Strange loops occur when you move up or down in a hierarchical manner and eventually end up exactly where you started. The first example of a strange loop comes from Bach's Endlessly rising canon. This is a musical piece that continues to rise in key, modulating through the entire chromatic scale, ending at the same key with which he began. To emphasize the loop Bach wrote in the margin, "As the modulation rises, so may the King's Glory."
The third loop in the introduction comes from an artist, Escher. Escher is famous for his paintings of paradoxes. A good example is his Waterfall; Hofstadter gives many examples of Escher's work, which truly exemplify the strange loop phenomenon.
One feature of GEB, which I was particularly fond of, is the 'little stories' in between each chapter of the book.
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4 of 4 people found the following review helpful By Michael J. Edelman on June 30 2003
Format: Paperback
I've been reading reviews of GEB for years, and the most fascinating thing about them, aprt from the near-uniform enthusiasm of the readers, is that almost none of the enthusiatic readers have any idea of what the book is actually about! The typical reader seesm to think of GEB as a jouyous romp through any number of fascinating bits of logic, math and science without any idea as to what Hofstader's actually doing.
Yes, it's about Goedel, and recursion, and "strange loops", and linguistics Bach and ants and all that- but only trivially. The bulk of the book is taken up with what amounts to a very entertaining tutorial that sets the reader up for the real thesis of the book. What Hofstadter has attempted in GEB is nothing less than a concise, bottom-up theory of mind. You can read it as a theory of AI, or a theory of human intelligence, but either way he's telling you how to construct an intelligent entity.
True, he doesn't really have a theory of *how* a self-aware being should arise from his metaphorical anthill, but then, neither does anyone else. But he does have a very good story as to how intelligence does arise in such conditions.
If you've read this book before without understanding what his aim was, read it again, with that notion in mind. And if you haven't read it, and you're the sort of person who enjoys mathematic and scientific amusements of any sort, well, read it and discover how much fun a speculative theory can be.
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3 of 3 people found the following review helpful By A Customer on May 25 2002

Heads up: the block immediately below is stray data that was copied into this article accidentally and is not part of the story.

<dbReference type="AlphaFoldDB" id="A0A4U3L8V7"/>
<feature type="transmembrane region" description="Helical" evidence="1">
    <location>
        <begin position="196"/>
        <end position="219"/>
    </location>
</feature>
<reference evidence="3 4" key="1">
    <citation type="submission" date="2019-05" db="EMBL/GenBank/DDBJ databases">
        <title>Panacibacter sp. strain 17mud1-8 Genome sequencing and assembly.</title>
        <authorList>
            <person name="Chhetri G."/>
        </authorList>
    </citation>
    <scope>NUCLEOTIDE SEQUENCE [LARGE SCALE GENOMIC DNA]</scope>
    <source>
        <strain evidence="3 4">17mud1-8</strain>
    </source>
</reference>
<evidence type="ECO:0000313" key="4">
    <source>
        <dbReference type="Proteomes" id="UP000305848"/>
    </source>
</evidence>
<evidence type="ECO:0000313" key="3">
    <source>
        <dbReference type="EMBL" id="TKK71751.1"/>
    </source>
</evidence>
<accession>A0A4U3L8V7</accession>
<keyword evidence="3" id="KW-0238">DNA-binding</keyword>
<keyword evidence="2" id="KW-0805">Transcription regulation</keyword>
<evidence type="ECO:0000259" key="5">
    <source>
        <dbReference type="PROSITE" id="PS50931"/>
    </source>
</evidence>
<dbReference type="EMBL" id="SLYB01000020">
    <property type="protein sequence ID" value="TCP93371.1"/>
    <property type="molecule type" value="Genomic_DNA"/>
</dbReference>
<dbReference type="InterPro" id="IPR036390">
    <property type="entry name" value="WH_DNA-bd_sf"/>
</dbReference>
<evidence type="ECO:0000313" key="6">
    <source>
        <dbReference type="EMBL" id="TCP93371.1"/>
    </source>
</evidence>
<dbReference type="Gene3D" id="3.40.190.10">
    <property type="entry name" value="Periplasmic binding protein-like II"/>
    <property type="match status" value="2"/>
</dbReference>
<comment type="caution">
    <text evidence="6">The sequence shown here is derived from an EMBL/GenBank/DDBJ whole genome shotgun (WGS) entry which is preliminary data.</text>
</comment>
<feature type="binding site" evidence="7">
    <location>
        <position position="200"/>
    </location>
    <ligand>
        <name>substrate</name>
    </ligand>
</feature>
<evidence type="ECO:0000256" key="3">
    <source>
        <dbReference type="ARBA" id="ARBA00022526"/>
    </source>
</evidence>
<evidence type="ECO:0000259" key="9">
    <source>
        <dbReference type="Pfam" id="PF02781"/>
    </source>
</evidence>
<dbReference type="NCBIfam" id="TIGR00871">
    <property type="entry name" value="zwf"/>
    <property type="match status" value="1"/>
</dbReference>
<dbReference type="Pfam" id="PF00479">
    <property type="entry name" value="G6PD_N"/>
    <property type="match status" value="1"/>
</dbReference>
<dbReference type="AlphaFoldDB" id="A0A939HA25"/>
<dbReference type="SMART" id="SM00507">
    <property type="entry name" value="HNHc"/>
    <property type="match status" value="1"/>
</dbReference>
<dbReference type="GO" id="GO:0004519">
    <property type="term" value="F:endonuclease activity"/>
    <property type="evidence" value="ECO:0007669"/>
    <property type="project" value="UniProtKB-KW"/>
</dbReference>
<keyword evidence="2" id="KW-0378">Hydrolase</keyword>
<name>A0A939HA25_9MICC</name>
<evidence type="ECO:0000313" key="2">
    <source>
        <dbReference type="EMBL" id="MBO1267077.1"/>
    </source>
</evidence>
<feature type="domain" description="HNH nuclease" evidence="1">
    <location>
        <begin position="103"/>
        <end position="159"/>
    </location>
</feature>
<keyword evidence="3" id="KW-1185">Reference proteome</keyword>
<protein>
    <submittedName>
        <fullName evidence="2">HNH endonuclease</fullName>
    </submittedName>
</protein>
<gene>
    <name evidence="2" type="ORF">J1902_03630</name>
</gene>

Format: Paperback
I have just purchased my third copy of this book. I bought the first copy when it first came out decades ago.
Why, you ask 3 copies -- because I lent my two previous copies out to people who lent them out to people who ...
They never came back.
The book is that good that I'm willing to buy another copy.
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3 of 3 people found the following review helpful By A Customer on Feb. 28 2004
Format: Paperback
No book could live up to this hype and praise, but still very worthwhile. It is best when describing difficult concepts of logic and computer science, weak when dragging in Zen and a tedious detour into molecular biology.
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1 of 1 people found the following review helpful By brianvotaw on Nov. 28 2001
Format: Paperback
a cursory glance at a random passage of godel, escher, and bach, will likely appear to be jabberwocky, with its unapologetic, evolving vocabulary and sparkles of inside jokes based on such, this is ironic, because the right arm of this book is recursion, which implies that the whole is implied by each part, far from while reading, one most certainly must read godel, escher, and bach in its sequential order, too funny
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Format: Paperback
If you have never read this book, then I'd like to say that it has a lot of the most greatest knowledge out there. It doesn't just deal with math, art, and music, but also with zen, philosophy, self-ref, self-rep, holism, reductionism, and everything else that is considered pure knowledge of cognitive science and general intelligence. I don't know why some of the people rating it have no idea of what's it about; it's not about Godel's theorem like many think it is, it's about consciousness and how the power of the mind and the "I" comes out of the inanimate matter that creates us. That's not it, the second part of the book talks about computer programming and AI. Can a computer program ever have a sense of self or compose meaningful music? Hofstadter's response to the second one was: "Only if that AI could go through the maze of life on it's own, fighting it's way through it and feeling the cold of a chilly night, the longing for a cherished hand, the inaccessibility of a distant town, the regenaration after a human death, the...and only then can it be considered to do so."
This book really has more than that. I can't say all of the things mentioned in it, not in this tiny little review, but I can say that you should probably read it and hopefully understand it because it truly is a masterpiece.